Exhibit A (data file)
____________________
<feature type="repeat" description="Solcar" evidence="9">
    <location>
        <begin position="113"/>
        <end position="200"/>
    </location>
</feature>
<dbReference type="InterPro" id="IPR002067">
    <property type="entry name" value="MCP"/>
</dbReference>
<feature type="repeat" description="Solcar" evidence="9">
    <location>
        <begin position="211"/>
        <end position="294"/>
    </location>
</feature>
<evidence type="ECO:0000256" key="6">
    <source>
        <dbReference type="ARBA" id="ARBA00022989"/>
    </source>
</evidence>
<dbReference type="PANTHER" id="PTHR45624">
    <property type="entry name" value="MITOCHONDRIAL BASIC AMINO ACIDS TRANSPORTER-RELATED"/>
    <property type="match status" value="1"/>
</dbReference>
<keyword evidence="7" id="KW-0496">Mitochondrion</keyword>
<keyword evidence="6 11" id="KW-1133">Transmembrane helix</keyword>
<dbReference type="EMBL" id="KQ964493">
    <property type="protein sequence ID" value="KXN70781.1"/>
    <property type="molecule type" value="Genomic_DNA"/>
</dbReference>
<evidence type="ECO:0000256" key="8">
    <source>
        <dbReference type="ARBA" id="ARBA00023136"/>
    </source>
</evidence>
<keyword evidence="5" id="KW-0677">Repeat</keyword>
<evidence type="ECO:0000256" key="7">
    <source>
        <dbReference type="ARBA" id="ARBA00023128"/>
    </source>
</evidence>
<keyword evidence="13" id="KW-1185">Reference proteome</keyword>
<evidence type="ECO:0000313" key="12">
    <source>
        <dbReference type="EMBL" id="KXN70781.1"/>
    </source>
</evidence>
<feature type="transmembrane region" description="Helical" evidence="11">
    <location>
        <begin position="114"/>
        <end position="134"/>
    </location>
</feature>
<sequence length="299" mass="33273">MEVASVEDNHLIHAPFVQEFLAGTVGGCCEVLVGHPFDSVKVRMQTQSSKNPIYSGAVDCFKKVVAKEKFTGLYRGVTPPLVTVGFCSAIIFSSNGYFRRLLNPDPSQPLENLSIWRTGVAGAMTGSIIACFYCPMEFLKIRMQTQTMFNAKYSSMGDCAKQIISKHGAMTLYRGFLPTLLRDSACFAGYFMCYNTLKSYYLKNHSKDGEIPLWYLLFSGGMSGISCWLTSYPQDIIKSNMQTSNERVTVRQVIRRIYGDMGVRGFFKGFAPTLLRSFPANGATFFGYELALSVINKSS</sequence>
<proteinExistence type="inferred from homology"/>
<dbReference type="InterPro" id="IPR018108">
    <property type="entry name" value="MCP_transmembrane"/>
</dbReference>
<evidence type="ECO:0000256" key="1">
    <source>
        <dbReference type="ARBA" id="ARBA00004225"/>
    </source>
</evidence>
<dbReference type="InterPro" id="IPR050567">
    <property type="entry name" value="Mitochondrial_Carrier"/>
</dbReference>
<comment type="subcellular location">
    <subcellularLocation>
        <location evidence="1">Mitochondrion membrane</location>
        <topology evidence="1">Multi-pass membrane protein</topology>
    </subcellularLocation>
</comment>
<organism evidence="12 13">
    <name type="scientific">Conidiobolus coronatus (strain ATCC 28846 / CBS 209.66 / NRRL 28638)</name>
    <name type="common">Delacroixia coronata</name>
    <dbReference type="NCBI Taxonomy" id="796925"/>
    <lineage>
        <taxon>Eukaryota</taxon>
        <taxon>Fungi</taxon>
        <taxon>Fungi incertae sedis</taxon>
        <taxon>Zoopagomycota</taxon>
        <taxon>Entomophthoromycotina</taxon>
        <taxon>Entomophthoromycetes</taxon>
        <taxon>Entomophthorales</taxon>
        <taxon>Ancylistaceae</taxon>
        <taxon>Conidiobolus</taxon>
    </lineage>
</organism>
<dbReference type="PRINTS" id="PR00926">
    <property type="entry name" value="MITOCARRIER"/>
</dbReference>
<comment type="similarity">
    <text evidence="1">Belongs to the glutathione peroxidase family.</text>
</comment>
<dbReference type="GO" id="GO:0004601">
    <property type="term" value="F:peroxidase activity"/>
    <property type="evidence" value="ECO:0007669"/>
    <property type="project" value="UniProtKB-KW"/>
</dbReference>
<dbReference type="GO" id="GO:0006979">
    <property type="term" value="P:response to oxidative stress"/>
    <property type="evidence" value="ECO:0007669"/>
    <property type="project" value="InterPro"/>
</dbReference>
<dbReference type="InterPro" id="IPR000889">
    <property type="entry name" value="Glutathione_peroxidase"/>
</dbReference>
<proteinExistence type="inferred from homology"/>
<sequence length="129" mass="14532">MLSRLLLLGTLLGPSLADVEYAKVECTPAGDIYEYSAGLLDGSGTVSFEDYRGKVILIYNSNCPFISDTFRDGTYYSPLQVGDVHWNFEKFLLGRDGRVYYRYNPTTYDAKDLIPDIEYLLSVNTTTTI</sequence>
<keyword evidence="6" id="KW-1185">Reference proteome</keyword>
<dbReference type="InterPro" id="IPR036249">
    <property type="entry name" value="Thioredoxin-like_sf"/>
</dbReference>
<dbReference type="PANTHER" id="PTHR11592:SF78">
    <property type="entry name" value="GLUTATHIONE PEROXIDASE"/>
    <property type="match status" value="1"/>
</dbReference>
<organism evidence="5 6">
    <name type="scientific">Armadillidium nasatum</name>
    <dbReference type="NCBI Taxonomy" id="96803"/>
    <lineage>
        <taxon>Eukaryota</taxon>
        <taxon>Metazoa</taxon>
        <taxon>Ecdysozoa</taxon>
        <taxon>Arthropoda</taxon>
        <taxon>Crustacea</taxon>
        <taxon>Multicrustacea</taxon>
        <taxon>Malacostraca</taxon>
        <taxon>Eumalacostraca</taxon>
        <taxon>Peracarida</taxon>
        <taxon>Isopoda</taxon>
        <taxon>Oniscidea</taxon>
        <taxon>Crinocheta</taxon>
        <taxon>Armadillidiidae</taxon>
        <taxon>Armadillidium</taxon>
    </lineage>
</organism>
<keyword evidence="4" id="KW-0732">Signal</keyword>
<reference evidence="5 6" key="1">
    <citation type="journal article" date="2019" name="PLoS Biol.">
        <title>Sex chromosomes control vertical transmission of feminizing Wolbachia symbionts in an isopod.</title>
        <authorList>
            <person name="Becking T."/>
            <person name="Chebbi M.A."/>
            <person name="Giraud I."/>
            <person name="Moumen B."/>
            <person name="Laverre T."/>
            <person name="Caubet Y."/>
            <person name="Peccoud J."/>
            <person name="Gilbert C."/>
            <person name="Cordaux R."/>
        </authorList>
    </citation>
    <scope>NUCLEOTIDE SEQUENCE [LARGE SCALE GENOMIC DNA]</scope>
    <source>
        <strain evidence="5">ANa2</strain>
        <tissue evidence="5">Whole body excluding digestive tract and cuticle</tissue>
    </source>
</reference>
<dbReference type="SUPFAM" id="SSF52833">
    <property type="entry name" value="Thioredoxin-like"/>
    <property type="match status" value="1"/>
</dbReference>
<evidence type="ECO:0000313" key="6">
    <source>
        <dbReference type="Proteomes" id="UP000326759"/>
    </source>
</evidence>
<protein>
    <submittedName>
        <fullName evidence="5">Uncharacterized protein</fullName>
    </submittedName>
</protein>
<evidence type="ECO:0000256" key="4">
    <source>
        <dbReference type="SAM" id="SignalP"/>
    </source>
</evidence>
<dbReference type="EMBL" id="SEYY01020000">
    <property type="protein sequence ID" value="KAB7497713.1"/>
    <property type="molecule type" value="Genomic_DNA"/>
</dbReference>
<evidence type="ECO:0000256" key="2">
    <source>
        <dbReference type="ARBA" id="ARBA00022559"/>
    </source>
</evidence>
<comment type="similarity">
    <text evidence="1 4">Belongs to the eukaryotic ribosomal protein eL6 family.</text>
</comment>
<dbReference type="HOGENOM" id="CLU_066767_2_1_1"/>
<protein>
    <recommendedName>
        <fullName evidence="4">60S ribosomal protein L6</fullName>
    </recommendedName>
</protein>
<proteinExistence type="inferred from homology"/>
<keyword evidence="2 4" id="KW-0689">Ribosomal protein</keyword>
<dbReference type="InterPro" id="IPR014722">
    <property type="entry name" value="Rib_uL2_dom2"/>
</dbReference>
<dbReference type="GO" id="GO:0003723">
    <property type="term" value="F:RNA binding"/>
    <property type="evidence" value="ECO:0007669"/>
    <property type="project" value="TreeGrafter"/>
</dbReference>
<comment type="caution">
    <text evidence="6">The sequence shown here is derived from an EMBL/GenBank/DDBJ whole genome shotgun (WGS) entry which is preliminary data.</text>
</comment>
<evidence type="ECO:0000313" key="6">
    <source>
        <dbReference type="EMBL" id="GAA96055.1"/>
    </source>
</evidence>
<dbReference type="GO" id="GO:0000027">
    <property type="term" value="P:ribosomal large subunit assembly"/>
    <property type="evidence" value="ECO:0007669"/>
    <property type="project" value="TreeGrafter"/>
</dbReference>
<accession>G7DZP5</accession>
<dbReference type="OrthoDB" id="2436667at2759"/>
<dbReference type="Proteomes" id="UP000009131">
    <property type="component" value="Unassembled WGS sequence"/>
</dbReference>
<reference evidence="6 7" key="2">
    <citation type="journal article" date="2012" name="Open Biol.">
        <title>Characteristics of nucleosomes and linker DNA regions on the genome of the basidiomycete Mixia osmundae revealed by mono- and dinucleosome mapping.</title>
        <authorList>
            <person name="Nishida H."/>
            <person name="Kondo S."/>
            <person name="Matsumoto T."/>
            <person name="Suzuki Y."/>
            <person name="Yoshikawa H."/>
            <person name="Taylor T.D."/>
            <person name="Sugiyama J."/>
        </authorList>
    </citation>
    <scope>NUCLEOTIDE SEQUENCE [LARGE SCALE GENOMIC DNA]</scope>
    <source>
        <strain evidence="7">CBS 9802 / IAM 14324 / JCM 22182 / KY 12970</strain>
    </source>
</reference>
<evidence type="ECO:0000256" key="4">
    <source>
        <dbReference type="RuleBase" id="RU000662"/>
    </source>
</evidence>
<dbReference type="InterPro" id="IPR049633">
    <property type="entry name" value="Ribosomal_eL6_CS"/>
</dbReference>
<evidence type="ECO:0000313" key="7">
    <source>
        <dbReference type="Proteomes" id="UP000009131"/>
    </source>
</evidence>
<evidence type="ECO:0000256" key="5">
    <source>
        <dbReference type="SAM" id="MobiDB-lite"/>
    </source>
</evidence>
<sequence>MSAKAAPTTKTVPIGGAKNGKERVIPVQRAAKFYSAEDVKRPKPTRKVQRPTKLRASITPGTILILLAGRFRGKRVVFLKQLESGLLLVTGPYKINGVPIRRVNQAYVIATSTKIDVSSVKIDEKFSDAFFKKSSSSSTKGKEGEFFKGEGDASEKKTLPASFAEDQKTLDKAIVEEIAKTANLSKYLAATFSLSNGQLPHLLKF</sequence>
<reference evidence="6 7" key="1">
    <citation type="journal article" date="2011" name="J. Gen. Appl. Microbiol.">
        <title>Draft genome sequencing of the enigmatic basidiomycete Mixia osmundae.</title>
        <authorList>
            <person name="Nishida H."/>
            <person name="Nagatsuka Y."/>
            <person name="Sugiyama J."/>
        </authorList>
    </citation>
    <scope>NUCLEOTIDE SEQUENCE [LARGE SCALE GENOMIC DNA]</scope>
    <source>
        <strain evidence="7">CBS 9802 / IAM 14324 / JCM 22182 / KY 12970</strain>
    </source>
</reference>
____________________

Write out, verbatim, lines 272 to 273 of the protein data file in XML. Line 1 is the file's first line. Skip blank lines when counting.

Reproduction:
    <source>
        <strain evidence="7">CBS 9802 / IAM 14324 / JCM 22182 / KY 12970</strain>